Even with a perfectly placed infusion set, we still have to carefully monitor the girls' infusion site area.  One year, on a beach in Florida, we actually had a small grain of sand work its way into the plastic connector.  That small grain of sand clogged the tubing and made it impossible for insulin to get into our child's body.  Lesson learned: visually check the infusion sets often to make sure that the adhesive is sticking, the tubing is still in or even to ensure the site is infection free; no redness or irritation. 

With all of that in mind, be sure to pack extra sets of everything:  tubing, cannula, batteries, cartridge, needles, etc..  Packing insulin falls under your mileage may vary (YMMV).  Often since we are using pumps, we choose to leave this at home to avoid the risk of spoilage in the sun or opened cooler.  If you do bring the insulin or are using injections in either syringes or pens, consider purchasing a Frio bag which allows the insulin to be protected and stay fresh. 

Here is a list of swim-friendly snack foods that we often tote along:

  • Water, water, water
  • Propel or Gatorade - in case dehydration sneaks up on you
  • Cheese sticks or cheese cubes
  • Frozen Go-gurts or tubed yogurt
  • Individual sized Chocolate Milk.  To risk spoilage, we buy ours at Costco where the Kirkland brand is sold as shelf - stable.
  • Sliced turkey, ham, bologna, chicken.
  • Crackers or bread without condiments to avoid the yucky mush
  • Fresh fruit - sliced or ready to eat for little fingers

Don't forget your fast acting glucose too.  Just in case your adventure at the beach or pool includes a low blood sugar (it happens to all of us!) be sure to add in either glucose tabs, juice or fruit snacks.  Bringing the Glucagon is another YMMV but always check with your endocrinologist to make a safety plan before deciding either way.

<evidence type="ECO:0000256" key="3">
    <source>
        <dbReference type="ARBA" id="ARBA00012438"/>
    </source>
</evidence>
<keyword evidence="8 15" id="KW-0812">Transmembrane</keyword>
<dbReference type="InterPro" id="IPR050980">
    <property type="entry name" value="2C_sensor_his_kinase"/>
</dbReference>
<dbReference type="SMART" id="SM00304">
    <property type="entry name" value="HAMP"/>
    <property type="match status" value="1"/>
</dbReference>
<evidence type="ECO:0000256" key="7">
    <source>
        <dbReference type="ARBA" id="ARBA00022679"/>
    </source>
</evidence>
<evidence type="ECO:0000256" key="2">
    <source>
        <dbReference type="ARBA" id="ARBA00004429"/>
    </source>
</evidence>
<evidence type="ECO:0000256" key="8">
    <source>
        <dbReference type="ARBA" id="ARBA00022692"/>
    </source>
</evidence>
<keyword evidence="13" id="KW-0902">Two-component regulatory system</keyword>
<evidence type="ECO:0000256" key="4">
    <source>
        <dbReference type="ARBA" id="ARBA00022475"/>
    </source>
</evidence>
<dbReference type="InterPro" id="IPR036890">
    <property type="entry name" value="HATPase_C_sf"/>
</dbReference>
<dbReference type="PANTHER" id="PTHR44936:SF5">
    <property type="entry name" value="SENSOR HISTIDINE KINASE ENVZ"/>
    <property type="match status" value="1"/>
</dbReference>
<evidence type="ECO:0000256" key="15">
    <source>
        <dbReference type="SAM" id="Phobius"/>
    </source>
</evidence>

Finally, in all of our years of going to the beach, there is one final area that we still watch carefully... that is our basic first-aid and safety.  My kids tend to be active swimmers and over the years have had many a bump or a bruise.  I have a love affair with keeping Neosporin, aloe vera, Tylenol, Cortisone cream, and Band-Aids in the swim bag.  Too many times to count that I have had to use them, so now I feel like it is a necessity.  If you numb your child's infusion site, bring along the EMLA cream or the boo-boo ice pack because there is nothing worse than needing a site and watching a little one melt down at the thought of it. 

Enjoy your time at the water!!!!!  I hope I see you floating by soon!


Marjorie said...

Great advice Amy!
We're heading out on vacation in two weeks, and it will be interesting to see how pump use will change how we do things.

beth said...

Really fab post! I love my pump, but when I look at this I think about when i went swimming as a kid - hypos and keeping things cool enough and snacks were the issues, but kind of easier without disconnecting/reconnecting pump as I had injections. Not many things (activity-wise) that are easier with injections but no pump to worry about in water/out of water.

Last week i went on holiday with my diabetic friend, and we went swimming. My pump is waterproof and goes down the front of my suits - her medtronic isn't waterproof so has to get taken off. We had a lovely time though :)so good to be away with someone who "gets" it!